A Fascinating Glimpse Into the Real World of Freelancing

How much do freelancers earn? How do they really feel about being self-employed? Why do they do what they do? How badly have freelancers been affected by the slowing economy? Would they go back to being an employee if they had the chance?

You won’t find the answers to these questions, or questions like them, in any business publication.

In fact, when it comes to freelancers and their concerns, the popular media seems to completely ignore this critical segment of the workforce! (Which I find baffling, considering how many reporters and journalists are freelancers themselves!)

Policy makers and government officials also have no clue about who we are or what we’re about. The fact that freelancing and self-employment is not part of the unemployment conversation going on right now is shocking.

Well, I’m on a mission to change that! That’s why last month I set out to find the truth about freelancers and the freelance industry as a whole. I surveyed more than 1,200 freelancers in 37 different professions and from every corner of the globe.

Where the Information Came From

To find participants for this survey, I used a combination of social media and email. I started by posting an update on Facebook announcing the survey and inviting freelancers in all professions to participate. I also announced the survey on Twitter, and that message ended up getting re-tweeted hundreds of times. Finally, a list of 13,000 freelancers was emailed and asked to take the survey, which was open for nine days only.

Over the last six weeks I’ve been working on analyzing and synthesizing the information from that survey into what I believe is the most comprehensive study of the freelance industry ever published: the 2011 Freelance Industry Report (which is free to all self-employed professionals).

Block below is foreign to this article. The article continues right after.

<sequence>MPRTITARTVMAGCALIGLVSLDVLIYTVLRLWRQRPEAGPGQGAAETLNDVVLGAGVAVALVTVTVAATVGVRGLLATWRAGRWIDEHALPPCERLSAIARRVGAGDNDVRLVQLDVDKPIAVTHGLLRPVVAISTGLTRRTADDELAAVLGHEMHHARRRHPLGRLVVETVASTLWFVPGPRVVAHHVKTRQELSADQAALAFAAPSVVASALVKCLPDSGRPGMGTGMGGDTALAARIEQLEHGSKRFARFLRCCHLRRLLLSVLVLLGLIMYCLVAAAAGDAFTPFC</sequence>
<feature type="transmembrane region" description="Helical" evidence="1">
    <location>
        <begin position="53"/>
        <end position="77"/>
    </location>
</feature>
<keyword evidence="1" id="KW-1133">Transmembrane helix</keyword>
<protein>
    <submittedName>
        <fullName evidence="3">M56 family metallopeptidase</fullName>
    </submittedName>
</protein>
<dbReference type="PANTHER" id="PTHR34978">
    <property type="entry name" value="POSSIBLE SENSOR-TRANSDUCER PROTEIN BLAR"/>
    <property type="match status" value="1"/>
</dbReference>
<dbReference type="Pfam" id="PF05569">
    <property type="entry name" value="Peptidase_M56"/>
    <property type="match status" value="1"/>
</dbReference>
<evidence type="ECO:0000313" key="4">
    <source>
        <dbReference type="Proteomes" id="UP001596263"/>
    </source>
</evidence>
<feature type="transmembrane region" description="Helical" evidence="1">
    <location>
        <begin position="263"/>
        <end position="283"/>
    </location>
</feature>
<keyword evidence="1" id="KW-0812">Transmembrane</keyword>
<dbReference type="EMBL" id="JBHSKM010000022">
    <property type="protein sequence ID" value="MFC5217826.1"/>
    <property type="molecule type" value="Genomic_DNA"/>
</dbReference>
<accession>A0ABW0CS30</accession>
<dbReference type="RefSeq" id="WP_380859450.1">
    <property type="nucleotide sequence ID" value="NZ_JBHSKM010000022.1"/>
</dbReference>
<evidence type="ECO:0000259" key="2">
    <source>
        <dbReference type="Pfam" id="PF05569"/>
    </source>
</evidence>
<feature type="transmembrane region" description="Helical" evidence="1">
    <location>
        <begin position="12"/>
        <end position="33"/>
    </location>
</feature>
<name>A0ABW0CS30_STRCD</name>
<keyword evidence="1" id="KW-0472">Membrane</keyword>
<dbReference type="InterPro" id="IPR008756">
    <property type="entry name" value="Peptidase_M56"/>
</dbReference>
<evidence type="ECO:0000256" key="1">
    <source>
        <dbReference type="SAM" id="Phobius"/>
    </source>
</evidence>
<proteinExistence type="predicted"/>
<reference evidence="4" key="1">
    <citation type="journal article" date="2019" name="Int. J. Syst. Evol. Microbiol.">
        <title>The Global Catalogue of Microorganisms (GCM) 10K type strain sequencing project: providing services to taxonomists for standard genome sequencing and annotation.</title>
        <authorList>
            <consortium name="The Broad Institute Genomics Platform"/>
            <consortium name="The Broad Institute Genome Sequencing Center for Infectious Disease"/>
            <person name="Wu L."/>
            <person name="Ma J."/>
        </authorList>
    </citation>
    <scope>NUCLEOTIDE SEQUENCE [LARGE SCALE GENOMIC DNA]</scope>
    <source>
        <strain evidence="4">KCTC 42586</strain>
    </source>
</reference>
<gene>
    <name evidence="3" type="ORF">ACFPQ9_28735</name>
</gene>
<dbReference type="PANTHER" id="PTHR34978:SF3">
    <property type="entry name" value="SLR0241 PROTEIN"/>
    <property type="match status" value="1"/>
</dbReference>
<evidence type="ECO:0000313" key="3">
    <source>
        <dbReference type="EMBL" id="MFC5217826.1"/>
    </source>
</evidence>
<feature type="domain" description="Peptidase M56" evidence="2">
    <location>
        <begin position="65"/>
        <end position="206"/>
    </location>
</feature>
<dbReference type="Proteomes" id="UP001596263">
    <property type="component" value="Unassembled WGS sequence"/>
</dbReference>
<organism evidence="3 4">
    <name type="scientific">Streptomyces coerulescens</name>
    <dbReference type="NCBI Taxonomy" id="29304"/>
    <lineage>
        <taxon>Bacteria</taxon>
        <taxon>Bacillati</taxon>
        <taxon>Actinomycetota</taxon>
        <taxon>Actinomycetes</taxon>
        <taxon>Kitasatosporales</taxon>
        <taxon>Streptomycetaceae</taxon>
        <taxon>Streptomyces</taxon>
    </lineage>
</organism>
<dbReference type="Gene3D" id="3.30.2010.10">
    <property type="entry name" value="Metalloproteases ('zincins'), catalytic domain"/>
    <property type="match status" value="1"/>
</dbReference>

You’ll find dozens of fascinating statistics and insights in that report, but I wanted to point out a few key findings about freelancers’ attitudes toward self-employment, as well as how the industry has been impacted by the economy.

Attitudes Toward Self-Employment

Not surprisingly, most freelancers enjoy being self-employed. But what I found especially interesting is how strongly they felt about it. Specifically, 59% of freelancers are happier now than they were before going solo. And even though both men and women felt strongly about this, women seemed to be even more passionate (61%) than men (55%) about freelancing for a living.

There was also a direct relationship between how long freelancers have been self-employed and how strongly they felt about being on their own. For instance, 66% of those who have been freelancing for 10 years or longer felt strongly about being self-employed, vs. 51% of those who have been freelancing for one year or less.

Why do freelancers go solo? For most, the biggest reason is to have more freedom and flexibility in their schedules, followed by the desire to pursue a passion. “To be my own boss” was also a popular reason.

Of course, that always sounds good on paper. But do freelancers actually have more free time once they go out on their own? Forty-eight percent said they did. And another 18% said it was about the same. These figures are certainly higher than what traditional brick-and-mortar entrepreneurs report after leaving employment to start a business.